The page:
I’m just curious about this, as student papers are due soon.
Do you find it difficult to follow directions? What makes it difficult?
I’ve tried to make the directions for this assignment (and others, but this is the most complicated one) as clear, concise and straightforward as possible, but seemingly a significant percentage of students are struggling with the first basic principle: follow the directions!
The directions are not unreasonable, challenging, or needlessly arcane. There are examples of “how to” follow the directions. I explained the directions in class. I posted the directions online.
I have made it clear also that if they have any questions, they should ask! (By yesterday! but lots of questions today!)
Why is this hard? What can I do to make it easier so people don’t lose points for things that they shouldn’t?
(Related example: on test, directions clearly state: “Answer THREE of the following questions”; student answers all five and thus wastes time and doesn’t get credit for their work they did do, while missing out on doing better work elsewhere on the exam).
Feel free to take the discussion outside the realm of college assignments, but what I am really looking at is why explicit directions are so often ignored.
I am bad at following directions, and have always been. My only guess is that it has to do with the non-linearity of my thoughts. I can’t give good directions either. I’m also disorganized and don’t handle pressure well.
I didn’t realize this was a weakness of mine until I was in o-chem lab in college. I had managed to make it through all of my other lab classes unscathed, but for some reason, o-chem lab was just pure hell for me. And I had no idea why, which meant I never had a chance to improve. It’s only now that I understand why I couldn’t seem to follow the steps like everyone else was able to do. First, we were forbidden from bringing the manual to the lab. You had to transfer all the directions from the manual into your notebook, and bring only that to class. Well, whether because of laziness or the fact that I had sloppy handwriting, my notes always sucked. I’d always leave out key steps, or I’d use shorthand that I wouldn’t be able to decipher later. So poor notes were probably the biggest problem. The second problem was clumsiness and poor visual-spatial skills. I could never organize my benchtop well enough to avoid knocking things over and ruining reactions. And then third (and this would only exacerbate the second), I was always anxious. The fear that I wouldn’t have any crystals by the end of the four hours would cause me to do stupid self-sabotaging shit.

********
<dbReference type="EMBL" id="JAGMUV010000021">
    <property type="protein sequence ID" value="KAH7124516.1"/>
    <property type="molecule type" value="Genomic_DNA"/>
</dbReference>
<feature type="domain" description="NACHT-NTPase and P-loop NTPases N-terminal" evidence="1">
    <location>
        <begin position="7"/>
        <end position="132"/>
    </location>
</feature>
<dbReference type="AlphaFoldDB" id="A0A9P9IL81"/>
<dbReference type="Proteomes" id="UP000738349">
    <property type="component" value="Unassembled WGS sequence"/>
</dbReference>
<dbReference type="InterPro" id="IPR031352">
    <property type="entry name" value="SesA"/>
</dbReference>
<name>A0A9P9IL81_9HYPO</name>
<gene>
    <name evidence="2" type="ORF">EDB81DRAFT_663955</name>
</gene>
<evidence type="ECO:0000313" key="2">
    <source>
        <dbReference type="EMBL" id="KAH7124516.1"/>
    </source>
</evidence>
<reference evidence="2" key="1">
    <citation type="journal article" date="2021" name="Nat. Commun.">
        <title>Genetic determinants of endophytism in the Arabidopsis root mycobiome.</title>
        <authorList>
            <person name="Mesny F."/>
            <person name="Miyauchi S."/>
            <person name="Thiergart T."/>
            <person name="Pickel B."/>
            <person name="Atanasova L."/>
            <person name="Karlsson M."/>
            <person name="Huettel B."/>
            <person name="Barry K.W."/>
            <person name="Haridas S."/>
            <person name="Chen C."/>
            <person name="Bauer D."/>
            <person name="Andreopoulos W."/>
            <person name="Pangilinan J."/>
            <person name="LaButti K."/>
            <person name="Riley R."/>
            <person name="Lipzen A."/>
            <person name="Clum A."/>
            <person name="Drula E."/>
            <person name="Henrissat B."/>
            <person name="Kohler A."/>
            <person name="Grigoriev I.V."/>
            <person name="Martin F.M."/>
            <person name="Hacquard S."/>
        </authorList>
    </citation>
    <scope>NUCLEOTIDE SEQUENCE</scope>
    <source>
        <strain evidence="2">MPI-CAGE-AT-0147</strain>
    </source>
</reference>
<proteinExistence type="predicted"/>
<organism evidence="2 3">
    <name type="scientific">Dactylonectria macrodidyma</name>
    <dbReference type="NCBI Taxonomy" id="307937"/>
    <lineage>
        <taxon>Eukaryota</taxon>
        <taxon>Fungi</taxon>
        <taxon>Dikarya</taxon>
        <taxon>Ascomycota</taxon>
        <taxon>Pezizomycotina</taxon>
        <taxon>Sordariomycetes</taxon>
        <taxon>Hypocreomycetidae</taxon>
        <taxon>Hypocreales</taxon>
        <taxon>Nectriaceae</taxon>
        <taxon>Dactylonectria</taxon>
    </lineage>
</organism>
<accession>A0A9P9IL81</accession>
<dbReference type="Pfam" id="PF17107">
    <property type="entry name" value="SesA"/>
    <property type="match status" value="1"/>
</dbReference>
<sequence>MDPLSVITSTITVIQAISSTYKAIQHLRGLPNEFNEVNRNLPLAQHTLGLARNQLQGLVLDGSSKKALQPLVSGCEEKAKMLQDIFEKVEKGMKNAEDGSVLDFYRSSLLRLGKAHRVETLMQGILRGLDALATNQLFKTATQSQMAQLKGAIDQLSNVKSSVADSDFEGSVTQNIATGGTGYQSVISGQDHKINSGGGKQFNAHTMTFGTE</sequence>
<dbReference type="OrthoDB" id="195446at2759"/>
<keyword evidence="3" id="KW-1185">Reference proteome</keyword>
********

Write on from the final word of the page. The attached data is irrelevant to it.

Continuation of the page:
Every time I cook something that has more than a few steps, I have flashbacks to o-chem lab.
Maybe they expected extra credit for the other two… or thought you’d take the three best answers of the five given (which would make taking a shot on all five worthwhile for anyone who wasn’t sure of their ability to nail three).
I’ve done things like the example in the OP, and answered all five questions. In my defense, for that particular case, I think it could have to do with attention blindness. It’s the same reason that you miss the moonwalking gorilla walking through the baseball court, when you’ve been asked to count the number of passes being made. Especially in a pressured situation, your brain pre-scans the environment for what’s important, before your conscious mind even gets to play. You could miss something that’s right in front of your nose, even if it’s written in big red letters.
In the case of the test, your brain might flag the instructions as “not important”, and you ignore them. You’re pressed for time, and you’re stressed out. You can only pay attention to so much of your surroundings. Normally, when you’re presented with a list of questions, you’re supposed to answer all of them, so you assume that you know how what the format of the situation is and that you understand it already. So you just cut to the chase and barge ahead.